Baker Shaw says ‘much to be done’ for at-large members

Mary Baker Shaw, at-large representative on the Tribal Council, announced in January that she would not seek re-election to her seat. 

BROKEN ARROW – After serving a four-year term as an at-large representative on the Cherokee Nation Tribal Council, Mary Baker Shaw will soon step own and begin a new chapter of her life.

Baker Shaw has expressed satisfaction with many achievements of the council during her tenure, but she often focused on issues of particular import to Cherokees outside the 14-county jurisdiction of the CN.

“I am most proud of the legislation (fellow at-large councilor Julia) Coates and I got through council which provides glasses to at-large Cherokees who have their eyes examined at a Cherokee Nation health clinic,” Baker Shaw said. “This was a huge victory for the at-large, as there was never anything in the way of health care provisions outside of the jurisdiction for at-large Cherokees. This took several months to accomplish, as the funding source had to be identified and it also took a vote of the majority of the council. I really appreciate those who helped make this happen. There is still much to be done for at-large Cherokees.”

A new site has come online, and Baker Shaw said she is “delighted” that is available “to provide timely information to our at-large population.”

Another accomplishment Baker Shaw wished to mention was the work of Cherokee Nation Health Services, especially after it confronted the challenge of COVID-19.

“I am really proud of our health care system,” she said. “When I came on council I was elected as chair of the Health Committee. At that time, we had lost 100 out of 125 physicians in a 5-year period. I formed a subgroup to review this and we came up with solutions which were implemented based on opinions and collaboration with the medical staff. Today we have a different health administration and our provider turnover is less that 4%.”

Baker Shaw added her appreciation of the health care providers and staff, saying they are “phenomenal” and the response to COVID-19 was “astonishing.” 

“I am so proud of how this has been handled and the Cherokee people owe them a debt of gratitude,” she said.

During her time on the council, not every measure or piece of legislation went the way she hoped. In particular, Baker Shaw wanted Cherokee citizens to get a vote on an amendment regarding the “by blood” language in the tribal constitution. Recent tribal court cases have ruled the requirement is not applicable.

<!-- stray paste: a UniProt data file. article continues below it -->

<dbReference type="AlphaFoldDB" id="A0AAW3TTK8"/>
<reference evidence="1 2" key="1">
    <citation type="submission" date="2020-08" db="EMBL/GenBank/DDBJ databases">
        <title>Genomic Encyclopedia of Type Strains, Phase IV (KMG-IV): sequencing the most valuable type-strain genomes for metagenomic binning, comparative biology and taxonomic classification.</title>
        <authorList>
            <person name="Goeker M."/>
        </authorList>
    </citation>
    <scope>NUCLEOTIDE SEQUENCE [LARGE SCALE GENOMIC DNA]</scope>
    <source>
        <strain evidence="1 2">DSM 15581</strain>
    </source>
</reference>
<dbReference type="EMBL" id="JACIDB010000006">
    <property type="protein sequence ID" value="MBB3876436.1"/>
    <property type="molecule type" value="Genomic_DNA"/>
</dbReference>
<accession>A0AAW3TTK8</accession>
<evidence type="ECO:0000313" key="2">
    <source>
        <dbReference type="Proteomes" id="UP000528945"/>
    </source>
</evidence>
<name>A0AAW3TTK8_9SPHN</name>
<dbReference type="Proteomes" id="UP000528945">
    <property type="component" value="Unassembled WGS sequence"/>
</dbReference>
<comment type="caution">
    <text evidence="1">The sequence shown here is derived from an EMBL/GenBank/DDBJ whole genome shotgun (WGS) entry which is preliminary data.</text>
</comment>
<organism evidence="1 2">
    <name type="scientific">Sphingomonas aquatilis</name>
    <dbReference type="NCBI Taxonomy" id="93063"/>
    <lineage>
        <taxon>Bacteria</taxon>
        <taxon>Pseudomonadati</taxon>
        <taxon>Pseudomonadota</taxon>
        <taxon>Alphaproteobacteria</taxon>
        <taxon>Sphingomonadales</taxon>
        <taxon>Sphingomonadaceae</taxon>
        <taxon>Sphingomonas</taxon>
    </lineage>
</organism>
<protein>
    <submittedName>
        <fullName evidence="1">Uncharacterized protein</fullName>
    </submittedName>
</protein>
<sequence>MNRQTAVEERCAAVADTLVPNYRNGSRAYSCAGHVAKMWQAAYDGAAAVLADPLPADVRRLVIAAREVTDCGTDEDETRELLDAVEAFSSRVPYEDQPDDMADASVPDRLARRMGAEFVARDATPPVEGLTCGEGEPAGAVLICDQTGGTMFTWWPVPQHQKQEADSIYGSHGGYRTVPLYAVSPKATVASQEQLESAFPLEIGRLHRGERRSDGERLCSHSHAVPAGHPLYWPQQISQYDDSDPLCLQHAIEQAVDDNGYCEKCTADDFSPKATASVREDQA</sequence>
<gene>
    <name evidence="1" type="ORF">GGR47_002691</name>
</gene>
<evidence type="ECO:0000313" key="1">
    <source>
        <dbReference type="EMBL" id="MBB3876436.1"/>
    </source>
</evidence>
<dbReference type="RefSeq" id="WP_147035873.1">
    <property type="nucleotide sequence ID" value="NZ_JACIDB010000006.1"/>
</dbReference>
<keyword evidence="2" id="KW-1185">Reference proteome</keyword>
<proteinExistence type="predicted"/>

“The constitution is the foundation on which we as Cherokee people govern,” Baker Shaw said. “I’m extremely disappointed that the Cherokee people did not get to vote on the Freedmen issue regarding the ‘by blood’ issue. Once the Freedmen issue came forward, it was the obligation of the administration and the courts to allow the people to vote on an amendment. Three times I tried to schedule a constitutional convention. Issues like this need to be addressed during the next constitutional convention and all Cherokee voices need to be heard.”

As she prepares to leave her post, Baker Shaw offered some counsel to whomever is chosen for her seat, and the other councilors.

“To my replacement, I would encourage you to continue to support the at-large scholarship program with your community funds,” she said. “I have heard so much appreciation from the community on what this has done for their groups and recipients. To the council, I would encourage you to vote as if your life depended on it. Your voice impacts our tribe and will impact the lives of Cherokee citizens for years. Their lives depend on you making rational, unbiased and ethical decisions.”

Of course, Baker Shaw has not termed out by any of the CN’s definitions. She could try to return to the council in 2025 or 2029.

“I love the Cherokee people and I love the job I have been blessed to have,” she said. “At this time, I have family responsibilities that must come first. I would not say ‘never,’ I would say ‘we’ll see.’ It has been a great honor to serve.”